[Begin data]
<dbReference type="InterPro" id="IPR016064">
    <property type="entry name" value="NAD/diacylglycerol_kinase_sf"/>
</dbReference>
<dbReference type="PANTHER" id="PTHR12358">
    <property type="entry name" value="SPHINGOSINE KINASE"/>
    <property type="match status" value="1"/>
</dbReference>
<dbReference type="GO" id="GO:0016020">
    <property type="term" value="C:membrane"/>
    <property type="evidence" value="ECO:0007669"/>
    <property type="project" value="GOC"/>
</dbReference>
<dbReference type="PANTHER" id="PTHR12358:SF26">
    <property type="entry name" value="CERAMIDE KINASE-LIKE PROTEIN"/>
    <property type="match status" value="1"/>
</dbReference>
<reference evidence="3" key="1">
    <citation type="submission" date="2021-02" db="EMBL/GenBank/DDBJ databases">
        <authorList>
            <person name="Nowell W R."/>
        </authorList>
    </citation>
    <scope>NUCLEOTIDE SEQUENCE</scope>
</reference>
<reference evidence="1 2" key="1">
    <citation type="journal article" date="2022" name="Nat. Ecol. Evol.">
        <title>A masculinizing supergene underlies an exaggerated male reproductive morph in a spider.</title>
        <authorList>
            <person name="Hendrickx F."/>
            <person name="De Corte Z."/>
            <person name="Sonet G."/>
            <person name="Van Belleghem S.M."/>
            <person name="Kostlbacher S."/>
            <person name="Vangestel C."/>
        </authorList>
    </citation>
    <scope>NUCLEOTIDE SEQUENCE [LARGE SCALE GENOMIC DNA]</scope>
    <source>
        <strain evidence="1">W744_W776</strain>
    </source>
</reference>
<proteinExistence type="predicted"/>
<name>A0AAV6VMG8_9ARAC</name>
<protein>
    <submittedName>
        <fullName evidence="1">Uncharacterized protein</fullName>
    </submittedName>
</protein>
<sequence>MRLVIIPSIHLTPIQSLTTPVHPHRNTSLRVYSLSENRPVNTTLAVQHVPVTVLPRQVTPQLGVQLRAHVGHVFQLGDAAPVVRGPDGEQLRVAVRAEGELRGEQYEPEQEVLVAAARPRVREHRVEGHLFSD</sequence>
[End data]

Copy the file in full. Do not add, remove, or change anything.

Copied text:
<dbReference type="InterPro" id="IPR016064">
    <property type="entry name" value="NAD/diacylglycerol_kinase_sf"/>
</dbReference>
<dbReference type="PANTHER" id="PTHR12358">
    <property type="entry name" value="SPHINGOSINE KINASE"/>
    <property type="match status" value="1"/>
</dbReference>
<dbReference type="GO" id="GO:0016020">
    <property type="term" value="C:membrane"/>
    <property type="evidence" value="ECO:0007669"/>
    <property type="project" value="GOC"/>
</dbReference>
<dbReference type="PANTHER" id="PTHR12358:SF26">
    <property type="entry name" value="CERAMIDE KINASE-LIKE PROTEIN"/>
    <property type="match status" value="1"/>
</dbReference>
<reference evidence="3" key="1">
    <citation type="submission" date="2021-02" db="EMBL/GenBank/DDBJ databases">
        <authorList>
            <person name="Nowell W R."/>
        </authorList>
    </citation>
    <scope>NUCLEOTIDE SEQUENCE</scope>
</reference>
<reference evidence="1 2" key="1">
    <citation type="journal article" date="2022" name="Nat. Ecol. Evol.">
        <title>A masculinizing supergene underlies an exaggerated male reproductive morph in a spider.</title>
        <authorList>
            <person name="Hendrickx F."/>
            <person name="De Corte Z."/>
            <person name="Sonet G."/>
            <person name="Van Belleghem S.M."/>
            <person name="Kostlbacher S."/>
            <person name="Vangestel C."/>
        </authorList>
    </citation>
    <scope>NUCLEOTIDE SEQUENCE [LARGE SCALE GENOMIC DNA]</scope>
    <source>
        <strain evidence="1">W744_W776</strain>
    </source>
</reference>
<proteinExistence type="predicted"/>
<name>A0AAV6VMG8_9ARAC</name>
<protein>
    <submittedName>
        <fullName evidence="1">Uncharacterized protein</fullName>
    </submittedName>
</protein>
<sequence>MRLVIIPSIHLTPIQSLTTPVHPHRNTSLRVYSLSENRPVNTTLAVQHVPVTVLPRQVTPQLGVQLRAHVGHVFQLGDAAPVVRGPDGEQLRVAVRAEGELRGEQYEPEQEVLVAAARPRVREHRVEGHLFSD</sequence>